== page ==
They sat on the curb and ate lunch. The movers showed up and Mike showed them where to go. When the movers were done and the furniture was gone, they would only have to clean the carpets and wipe everything down. Mike knew there was no chance of getting the deposit back. He didn’t even want it. Danny ran in to use the restroom after the movers took the bed. Amanda came up with him. The movers came back and grabbed the small couch. Mike and Amanda were tallying what was left to do when Danny saw it.
“What’s that?” he asked. All innocence.
Where the couch had been were two bottles Mike had missed. Amanda glared at him but before either of them moved Danny went over and picked up a small book that was lying between the bottles.
“What did you find honey?” Amanda asked.
“Let mommy see.”
Danny reluctantly handed the book over. Mike looked over her shoulder as she opened it.
“Let me see,” Danny complained.
They sat on the floor so Danny could see while they looked through the photo album. It was their childhood. The old house. Pictures of their mom and dad and themselves as children. Every picture a glimpse of thirty years ago.
“It was there all along, wasn’t it?” Amanda asked.
Mike looked at each picture, finally noticing that every one showed their father holding a drink in some fashion.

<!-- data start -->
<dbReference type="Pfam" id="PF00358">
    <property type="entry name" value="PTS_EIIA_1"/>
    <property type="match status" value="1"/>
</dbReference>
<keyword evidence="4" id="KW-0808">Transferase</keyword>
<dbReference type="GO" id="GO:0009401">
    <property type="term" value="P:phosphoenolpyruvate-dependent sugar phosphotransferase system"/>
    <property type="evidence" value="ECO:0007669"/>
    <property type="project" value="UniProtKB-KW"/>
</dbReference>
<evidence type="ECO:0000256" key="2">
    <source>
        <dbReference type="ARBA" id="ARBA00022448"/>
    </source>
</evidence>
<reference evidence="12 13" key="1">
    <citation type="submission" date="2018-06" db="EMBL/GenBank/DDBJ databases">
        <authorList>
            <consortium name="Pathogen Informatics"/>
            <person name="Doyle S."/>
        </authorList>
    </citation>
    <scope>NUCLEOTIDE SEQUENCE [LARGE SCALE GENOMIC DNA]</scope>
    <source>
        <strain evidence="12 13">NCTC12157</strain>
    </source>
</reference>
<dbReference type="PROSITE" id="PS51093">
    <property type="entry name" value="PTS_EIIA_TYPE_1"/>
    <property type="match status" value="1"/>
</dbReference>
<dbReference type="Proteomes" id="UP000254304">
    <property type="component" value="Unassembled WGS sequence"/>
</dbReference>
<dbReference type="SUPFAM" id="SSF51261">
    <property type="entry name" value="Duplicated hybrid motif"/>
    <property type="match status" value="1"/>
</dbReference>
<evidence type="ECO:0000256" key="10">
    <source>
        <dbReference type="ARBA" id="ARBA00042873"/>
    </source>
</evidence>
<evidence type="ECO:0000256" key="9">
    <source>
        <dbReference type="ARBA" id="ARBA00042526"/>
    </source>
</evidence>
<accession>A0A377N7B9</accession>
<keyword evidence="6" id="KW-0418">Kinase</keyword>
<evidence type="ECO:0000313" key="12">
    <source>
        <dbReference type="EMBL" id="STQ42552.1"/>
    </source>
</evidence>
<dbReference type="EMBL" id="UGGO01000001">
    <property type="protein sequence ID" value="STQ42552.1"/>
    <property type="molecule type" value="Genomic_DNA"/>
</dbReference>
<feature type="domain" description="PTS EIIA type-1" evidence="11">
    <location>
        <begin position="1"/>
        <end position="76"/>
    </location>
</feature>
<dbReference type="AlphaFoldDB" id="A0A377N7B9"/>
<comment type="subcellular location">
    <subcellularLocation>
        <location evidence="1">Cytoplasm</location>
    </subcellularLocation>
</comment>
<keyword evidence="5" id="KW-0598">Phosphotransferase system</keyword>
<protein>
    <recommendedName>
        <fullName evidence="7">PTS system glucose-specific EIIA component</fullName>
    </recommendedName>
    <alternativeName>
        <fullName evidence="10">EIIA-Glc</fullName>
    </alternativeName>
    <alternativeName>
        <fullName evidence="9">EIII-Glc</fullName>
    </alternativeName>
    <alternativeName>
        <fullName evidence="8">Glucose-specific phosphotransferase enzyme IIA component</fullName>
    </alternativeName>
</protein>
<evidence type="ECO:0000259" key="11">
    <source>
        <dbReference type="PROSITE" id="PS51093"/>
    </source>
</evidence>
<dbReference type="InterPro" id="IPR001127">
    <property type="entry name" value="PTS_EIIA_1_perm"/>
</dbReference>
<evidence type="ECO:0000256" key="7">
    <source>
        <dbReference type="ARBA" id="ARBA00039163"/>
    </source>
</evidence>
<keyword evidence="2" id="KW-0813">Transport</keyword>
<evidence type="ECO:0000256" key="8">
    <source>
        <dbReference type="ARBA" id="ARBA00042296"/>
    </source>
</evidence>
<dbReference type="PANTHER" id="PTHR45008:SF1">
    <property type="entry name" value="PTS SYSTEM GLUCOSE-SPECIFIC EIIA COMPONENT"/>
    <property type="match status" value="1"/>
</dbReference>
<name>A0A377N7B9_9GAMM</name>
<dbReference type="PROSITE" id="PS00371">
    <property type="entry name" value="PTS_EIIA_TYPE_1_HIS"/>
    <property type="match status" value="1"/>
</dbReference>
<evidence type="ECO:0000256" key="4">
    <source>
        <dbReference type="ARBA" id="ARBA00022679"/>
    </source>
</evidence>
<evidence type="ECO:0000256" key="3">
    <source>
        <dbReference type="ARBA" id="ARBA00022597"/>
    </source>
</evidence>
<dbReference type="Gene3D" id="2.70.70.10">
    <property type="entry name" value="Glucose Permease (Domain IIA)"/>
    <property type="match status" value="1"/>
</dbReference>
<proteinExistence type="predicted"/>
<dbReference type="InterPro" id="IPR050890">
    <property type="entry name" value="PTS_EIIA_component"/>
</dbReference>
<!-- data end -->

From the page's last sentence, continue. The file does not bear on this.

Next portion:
“I guess it was,” he said, “But how were we to know?”
“We’ve known for years. It got worse after mom passed.”
Mike was saved when Danny pointed at one of the pictures.
“Who are those people mom?” he asked.
She went into mom mode and answered instructively. “That’s your Grandpa, and that’s your Uncle Mike, and that’s me.”
Danny looked at them and then the photograph and the skepticism slowly carved itself onto his face.
“No it’s not,” he said.
“It is so. This was us when we were a little older than you are now.”
Danny looked up at Mike to see if he would confirm she was lying.
“It’s true little buddy. We were kids like you once. A long time ago.”
The skepticism grew to awe and the questions poured forth.
Amanda and Mike answered each in turn about each photograph. Sometimes telling stories about what was happening in each. Danny was fascinated by every detail. He still wasn’t entirely convinced the kids in the pictures were the grownups in the room.
With each new picture they flipped to, and each story they told, the bottles in each one slowly faded from their sight. Mike and Amanda once again saw their parents as they had a long time ago. As Danny was looking at them now. They sat on the floor in the empty apartment looking over each photo and answering all of Danny’s questions carefully. They found themselves laughing and remembering fond stories. They continued through the album as the sun slowly disappeared. They only stopped when it became too dark to see.